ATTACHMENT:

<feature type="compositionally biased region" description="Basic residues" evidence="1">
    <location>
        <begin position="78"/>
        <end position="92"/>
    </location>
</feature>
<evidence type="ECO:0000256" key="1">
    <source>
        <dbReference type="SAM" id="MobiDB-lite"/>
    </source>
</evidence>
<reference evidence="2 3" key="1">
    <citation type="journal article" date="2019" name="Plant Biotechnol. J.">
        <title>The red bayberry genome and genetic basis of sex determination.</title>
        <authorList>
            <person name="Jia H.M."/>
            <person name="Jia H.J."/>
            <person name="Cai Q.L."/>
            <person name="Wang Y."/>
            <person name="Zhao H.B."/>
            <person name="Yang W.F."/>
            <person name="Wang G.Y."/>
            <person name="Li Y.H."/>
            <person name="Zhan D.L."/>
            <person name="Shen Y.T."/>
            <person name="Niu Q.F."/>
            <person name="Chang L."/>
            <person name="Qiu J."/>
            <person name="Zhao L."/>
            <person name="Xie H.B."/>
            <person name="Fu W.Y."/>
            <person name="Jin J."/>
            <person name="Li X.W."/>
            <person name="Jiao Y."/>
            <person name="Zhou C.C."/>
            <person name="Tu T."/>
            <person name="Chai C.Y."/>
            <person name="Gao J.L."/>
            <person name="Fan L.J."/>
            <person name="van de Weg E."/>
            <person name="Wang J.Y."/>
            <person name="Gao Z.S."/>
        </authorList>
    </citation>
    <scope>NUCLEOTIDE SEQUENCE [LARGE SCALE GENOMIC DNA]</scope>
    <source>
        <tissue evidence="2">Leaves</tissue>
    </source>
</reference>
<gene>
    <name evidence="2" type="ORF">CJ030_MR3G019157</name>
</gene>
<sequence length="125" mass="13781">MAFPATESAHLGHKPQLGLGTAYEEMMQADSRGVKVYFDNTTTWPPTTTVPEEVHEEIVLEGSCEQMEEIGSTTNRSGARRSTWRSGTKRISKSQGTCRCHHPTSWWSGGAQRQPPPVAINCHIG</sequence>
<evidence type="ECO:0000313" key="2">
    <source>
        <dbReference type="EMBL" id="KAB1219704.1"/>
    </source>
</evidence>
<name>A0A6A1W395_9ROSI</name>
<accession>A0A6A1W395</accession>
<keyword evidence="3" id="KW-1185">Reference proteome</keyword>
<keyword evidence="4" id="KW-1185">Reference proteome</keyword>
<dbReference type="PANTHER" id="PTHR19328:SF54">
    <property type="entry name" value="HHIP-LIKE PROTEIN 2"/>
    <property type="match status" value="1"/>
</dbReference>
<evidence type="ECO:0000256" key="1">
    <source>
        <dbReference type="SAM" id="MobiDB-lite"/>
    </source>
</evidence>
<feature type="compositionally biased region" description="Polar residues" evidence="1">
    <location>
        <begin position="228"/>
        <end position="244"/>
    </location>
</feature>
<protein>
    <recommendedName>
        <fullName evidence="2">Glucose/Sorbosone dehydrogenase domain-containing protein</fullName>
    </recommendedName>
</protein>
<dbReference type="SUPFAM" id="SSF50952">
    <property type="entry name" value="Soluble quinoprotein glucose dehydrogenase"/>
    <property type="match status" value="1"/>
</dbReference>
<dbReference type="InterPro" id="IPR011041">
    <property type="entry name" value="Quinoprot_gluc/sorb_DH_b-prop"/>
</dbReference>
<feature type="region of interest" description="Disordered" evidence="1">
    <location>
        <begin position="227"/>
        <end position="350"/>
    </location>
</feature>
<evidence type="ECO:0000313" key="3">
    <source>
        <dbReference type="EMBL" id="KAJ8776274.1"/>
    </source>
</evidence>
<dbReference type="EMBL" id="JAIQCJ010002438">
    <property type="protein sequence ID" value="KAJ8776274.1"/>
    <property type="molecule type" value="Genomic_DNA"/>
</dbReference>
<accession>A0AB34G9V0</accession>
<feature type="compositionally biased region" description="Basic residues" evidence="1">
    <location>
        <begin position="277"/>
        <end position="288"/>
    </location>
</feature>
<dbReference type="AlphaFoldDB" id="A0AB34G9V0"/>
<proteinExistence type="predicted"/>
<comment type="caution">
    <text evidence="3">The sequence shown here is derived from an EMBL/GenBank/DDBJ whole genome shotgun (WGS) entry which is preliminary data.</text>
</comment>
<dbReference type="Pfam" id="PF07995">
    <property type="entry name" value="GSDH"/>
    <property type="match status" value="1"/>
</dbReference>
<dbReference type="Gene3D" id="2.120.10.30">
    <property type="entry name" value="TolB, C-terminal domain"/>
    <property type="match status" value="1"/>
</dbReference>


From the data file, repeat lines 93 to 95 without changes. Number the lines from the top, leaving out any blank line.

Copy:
        <end position="350"/>
    </location>
</feature>